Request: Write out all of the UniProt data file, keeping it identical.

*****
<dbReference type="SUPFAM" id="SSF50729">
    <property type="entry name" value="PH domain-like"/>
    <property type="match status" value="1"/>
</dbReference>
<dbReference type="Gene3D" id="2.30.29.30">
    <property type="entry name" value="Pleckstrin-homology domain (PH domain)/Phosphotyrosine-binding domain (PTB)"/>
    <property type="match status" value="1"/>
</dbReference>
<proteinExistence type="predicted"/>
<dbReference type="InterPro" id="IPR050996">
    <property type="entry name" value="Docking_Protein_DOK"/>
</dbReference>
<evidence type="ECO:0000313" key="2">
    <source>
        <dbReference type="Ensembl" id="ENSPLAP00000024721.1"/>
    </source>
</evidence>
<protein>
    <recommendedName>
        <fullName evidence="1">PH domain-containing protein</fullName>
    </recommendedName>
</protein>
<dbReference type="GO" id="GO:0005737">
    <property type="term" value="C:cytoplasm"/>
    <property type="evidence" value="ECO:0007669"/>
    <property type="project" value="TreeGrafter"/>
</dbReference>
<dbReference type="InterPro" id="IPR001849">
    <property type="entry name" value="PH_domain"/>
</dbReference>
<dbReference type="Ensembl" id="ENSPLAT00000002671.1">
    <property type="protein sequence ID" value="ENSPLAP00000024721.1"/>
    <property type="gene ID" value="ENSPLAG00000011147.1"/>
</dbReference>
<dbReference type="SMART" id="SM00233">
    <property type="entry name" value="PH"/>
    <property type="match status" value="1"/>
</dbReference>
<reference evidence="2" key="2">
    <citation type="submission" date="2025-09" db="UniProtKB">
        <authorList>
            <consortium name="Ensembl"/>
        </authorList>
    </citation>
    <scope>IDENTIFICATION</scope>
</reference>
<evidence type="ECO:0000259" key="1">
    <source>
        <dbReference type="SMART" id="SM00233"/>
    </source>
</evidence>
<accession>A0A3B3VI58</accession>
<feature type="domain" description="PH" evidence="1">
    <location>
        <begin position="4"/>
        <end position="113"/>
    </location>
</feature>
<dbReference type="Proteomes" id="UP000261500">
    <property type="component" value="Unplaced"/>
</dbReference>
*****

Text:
<dbReference type="SUPFAM" id="SSF50729">
    <property type="entry name" value="PH domain-like"/>
    <property type="match status" value="1"/>
</dbReference>
<dbReference type="Gene3D" id="2.30.29.30">
    <property type="entry name" value="Pleckstrin-homology domain (PH domain)/Phosphotyrosine-binding domain (PTB)"/>
    <property type="match status" value="1"/>
</dbReference>
<proteinExistence type="predicted"/>
<dbReference type="InterPro" id="IPR050996">
    <property type="entry name" value="Docking_Protein_DOK"/>
</dbReference>
<evidence type="ECO:0000313" key="2">
    <source>
        <dbReference type="Ensembl" id="ENSPLAP00000024721.1"/>
    </source>
</evidence>
<protein>
    <recommendedName>
        <fullName evidence="1">PH domain-containing protein</fullName>
    </recommendedName>
</protein>
<dbReference type="GO" id="GO:0005737">
    <property type="term" value="C:cytoplasm"/>
    <property type="evidence" value="ECO:0007669"/>
    <property type="project" value="TreeGrafter"/>
</dbReference>
<dbReference type="InterPro" id="IPR001849">
    <property type="entry name" value="PH_domain"/>
</dbReference>
<dbReference type="Ensembl" id="ENSPLAT00000002671.1">
    <property type="protein sequence ID" value="ENSPLAP00000024721.1"/>
    <property type="gene ID" value="ENSPLAG00000011147.1"/>
</dbReference>
<dbReference type="SMART" id="SM00233">
    <property type="entry name" value="PH"/>
    <property type="match status" value="1"/>
</dbReference>
<reference evidence="2" key="2">
    <citation type="submission" date="2025-09" db="UniProtKB">
        <authorList>
            <consortium name="Ensembl"/>
        </authorList>
    </citation>
    <scope>IDENTIFICATION</scope>
</reference>
<evidence type="ECO:0000259" key="1">
    <source>
        <dbReference type="SMART" id="SM00233"/>
    </source>
</evidence>
<accession>A0A3B3VI58</accession>
<feature type="domain" description="PH" evidence="1">
    <location>
        <begin position="4"/>
        <end position="113"/>
    </location>
</feature>
<dbReference type="Proteomes" id="UP000261500">
    <property type="component" value="Unplaced"/>
</dbReference>